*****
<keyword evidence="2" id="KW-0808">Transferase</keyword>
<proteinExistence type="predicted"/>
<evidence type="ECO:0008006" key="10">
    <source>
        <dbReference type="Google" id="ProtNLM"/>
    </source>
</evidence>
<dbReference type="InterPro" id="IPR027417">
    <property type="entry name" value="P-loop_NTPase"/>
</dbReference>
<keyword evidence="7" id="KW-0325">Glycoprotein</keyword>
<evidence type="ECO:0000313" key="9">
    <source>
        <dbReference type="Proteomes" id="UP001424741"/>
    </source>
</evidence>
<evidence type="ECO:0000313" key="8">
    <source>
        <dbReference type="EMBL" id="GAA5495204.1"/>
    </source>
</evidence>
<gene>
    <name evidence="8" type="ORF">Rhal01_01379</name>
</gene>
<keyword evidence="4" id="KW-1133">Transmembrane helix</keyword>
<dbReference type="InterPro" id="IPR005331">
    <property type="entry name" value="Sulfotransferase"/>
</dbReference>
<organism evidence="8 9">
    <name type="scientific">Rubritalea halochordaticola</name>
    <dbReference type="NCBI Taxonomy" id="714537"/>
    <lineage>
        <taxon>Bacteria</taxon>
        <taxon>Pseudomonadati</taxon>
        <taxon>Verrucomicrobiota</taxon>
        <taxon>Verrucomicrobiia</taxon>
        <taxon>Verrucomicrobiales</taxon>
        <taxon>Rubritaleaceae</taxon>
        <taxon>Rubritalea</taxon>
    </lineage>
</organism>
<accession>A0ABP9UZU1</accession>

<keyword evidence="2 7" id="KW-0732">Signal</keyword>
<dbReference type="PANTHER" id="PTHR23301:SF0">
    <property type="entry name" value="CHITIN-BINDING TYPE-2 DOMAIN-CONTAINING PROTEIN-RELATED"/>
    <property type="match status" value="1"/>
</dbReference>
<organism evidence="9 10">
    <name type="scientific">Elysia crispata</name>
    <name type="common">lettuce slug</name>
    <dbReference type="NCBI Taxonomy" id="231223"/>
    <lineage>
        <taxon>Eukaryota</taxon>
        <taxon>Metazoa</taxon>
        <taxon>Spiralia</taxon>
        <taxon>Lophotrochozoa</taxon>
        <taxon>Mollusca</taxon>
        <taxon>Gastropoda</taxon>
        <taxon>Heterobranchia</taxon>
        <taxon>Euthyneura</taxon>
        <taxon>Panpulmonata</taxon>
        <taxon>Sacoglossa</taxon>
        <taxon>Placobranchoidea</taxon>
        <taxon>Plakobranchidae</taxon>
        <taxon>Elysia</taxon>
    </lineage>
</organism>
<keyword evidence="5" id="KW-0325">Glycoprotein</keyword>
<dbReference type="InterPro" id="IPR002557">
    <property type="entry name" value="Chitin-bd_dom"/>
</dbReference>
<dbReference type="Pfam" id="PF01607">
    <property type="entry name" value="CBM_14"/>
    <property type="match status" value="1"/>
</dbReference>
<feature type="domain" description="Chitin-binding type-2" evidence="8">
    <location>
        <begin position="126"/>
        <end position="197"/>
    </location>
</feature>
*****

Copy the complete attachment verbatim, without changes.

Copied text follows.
<keyword evidence="2" id="KW-0808">Transferase</keyword>
<proteinExistence type="predicted"/>
<evidence type="ECO:0008006" key="10">
    <source>
        <dbReference type="Google" id="ProtNLM"/>
    </source>
</evidence>
<dbReference type="InterPro" id="IPR027417">
    <property type="entry name" value="P-loop_NTPase"/>
</dbReference>
<keyword evidence="7" id="KW-0325">Glycoprotein</keyword>
<evidence type="ECO:0000313" key="9">
    <source>
        <dbReference type="Proteomes" id="UP001424741"/>
    </source>
</evidence>
<evidence type="ECO:0000313" key="8">
    <source>
        <dbReference type="EMBL" id="GAA5495204.1"/>
    </source>
</evidence>
<gene>
    <name evidence="8" type="ORF">Rhal01_01379</name>
</gene>
<keyword evidence="4" id="KW-1133">Transmembrane helix</keyword>
<dbReference type="InterPro" id="IPR005331">
    <property type="entry name" value="Sulfotransferase"/>
</dbReference>
<organism evidence="8 9">
    <name type="scientific">Rubritalea halochordaticola</name>
    <dbReference type="NCBI Taxonomy" id="714537"/>
    <lineage>
        <taxon>Bacteria</taxon>
        <taxon>Pseudomonadati</taxon>
        <taxon>Verrucomicrobiota</taxon>
        <taxon>Verrucomicrobiia</taxon>
        <taxon>Verrucomicrobiales</taxon>
        <taxon>Rubritaleaceae</taxon>
        <taxon>Rubritalea</taxon>
    </lineage>
</organism>
<accession>A0ABP9UZU1</accession>

<keyword evidence="2 7" id="KW-0732">Signal</keyword>
<dbReference type="PANTHER" id="PTHR23301:SF0">
    <property type="entry name" value="CHITIN-BINDING TYPE-2 DOMAIN-CONTAINING PROTEIN-RELATED"/>
    <property type="match status" value="1"/>
</dbReference>
<organism evidence="9 10">
    <name type="scientific">Elysia crispata</name>
    <name type="common">lettuce slug</name>
    <dbReference type="NCBI Taxonomy" id="231223"/>
    <lineage>
        <taxon>Eukaryota</taxon>
        <taxon>Metazoa</taxon>
        <taxon>Spiralia</taxon>
        <taxon>Lophotrochozoa</taxon>
        <taxon>Mollusca</taxon>
        <taxon>Gastropoda</taxon>
        <taxon>Heterobranchia</taxon>
        <taxon>Euthyneura</taxon>
        <taxon>Panpulmonata</taxon>
        <taxon>Sacoglossa</taxon>
        <taxon>Placobranchoidea</taxon>
        <taxon>Plakobranchidae</taxon>
        <taxon>Elysia</taxon>
    </lineage>
</organism>
<keyword evidence="5" id="KW-0325">Glycoprotein</keyword>
<dbReference type="InterPro" id="IPR002557">
    <property type="entry name" value="Chitin-bd_dom"/>
</dbReference>
<dbReference type="Pfam" id="PF01607">
    <property type="entry name" value="CBM_14"/>
    <property type="match status" value="1"/>
</dbReference>
<feature type="domain" description="Chitin-binding type-2" evidence="8">
    <location>
        <begin position="126"/>
        <end position="197"/>
    </location>
</feature>